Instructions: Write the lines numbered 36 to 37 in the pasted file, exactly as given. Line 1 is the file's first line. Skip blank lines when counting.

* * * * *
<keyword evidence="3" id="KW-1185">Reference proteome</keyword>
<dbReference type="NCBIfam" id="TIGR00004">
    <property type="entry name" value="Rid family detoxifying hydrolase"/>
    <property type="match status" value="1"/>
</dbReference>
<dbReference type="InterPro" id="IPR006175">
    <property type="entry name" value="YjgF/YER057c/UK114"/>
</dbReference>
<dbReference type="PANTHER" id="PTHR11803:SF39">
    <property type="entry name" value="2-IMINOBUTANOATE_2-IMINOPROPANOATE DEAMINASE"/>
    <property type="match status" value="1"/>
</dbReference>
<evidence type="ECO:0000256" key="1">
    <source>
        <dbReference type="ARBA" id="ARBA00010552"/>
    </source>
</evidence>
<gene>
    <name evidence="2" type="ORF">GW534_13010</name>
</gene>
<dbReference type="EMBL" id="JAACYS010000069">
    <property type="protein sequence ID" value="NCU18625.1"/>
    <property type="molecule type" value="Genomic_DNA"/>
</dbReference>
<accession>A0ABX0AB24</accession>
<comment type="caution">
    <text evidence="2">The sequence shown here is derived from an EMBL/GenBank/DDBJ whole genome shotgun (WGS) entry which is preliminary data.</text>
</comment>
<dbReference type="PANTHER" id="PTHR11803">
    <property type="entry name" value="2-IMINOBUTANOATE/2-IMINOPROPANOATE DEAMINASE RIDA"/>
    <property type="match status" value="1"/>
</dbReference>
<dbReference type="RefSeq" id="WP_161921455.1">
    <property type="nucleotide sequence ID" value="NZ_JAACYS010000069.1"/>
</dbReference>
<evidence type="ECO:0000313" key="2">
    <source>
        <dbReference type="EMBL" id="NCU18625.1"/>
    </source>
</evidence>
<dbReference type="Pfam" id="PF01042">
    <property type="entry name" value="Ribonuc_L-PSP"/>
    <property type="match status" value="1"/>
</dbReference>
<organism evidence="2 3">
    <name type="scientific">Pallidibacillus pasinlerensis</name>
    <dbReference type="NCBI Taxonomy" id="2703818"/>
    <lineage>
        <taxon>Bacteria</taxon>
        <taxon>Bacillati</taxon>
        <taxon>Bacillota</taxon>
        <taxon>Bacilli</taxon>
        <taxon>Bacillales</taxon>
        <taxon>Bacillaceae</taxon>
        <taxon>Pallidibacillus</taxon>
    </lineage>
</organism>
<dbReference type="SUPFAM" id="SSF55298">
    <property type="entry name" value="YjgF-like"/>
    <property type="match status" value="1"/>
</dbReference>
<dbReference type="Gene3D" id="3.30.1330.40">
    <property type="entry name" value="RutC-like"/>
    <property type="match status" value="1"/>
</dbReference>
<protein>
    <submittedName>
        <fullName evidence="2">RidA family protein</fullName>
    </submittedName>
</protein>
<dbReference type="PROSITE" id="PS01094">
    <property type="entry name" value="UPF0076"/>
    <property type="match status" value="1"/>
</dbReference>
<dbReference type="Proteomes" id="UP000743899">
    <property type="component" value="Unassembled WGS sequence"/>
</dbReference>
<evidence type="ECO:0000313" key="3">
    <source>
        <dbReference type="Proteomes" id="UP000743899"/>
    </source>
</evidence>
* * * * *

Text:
<evidence type="ECO:0000313" key="2">
    <source>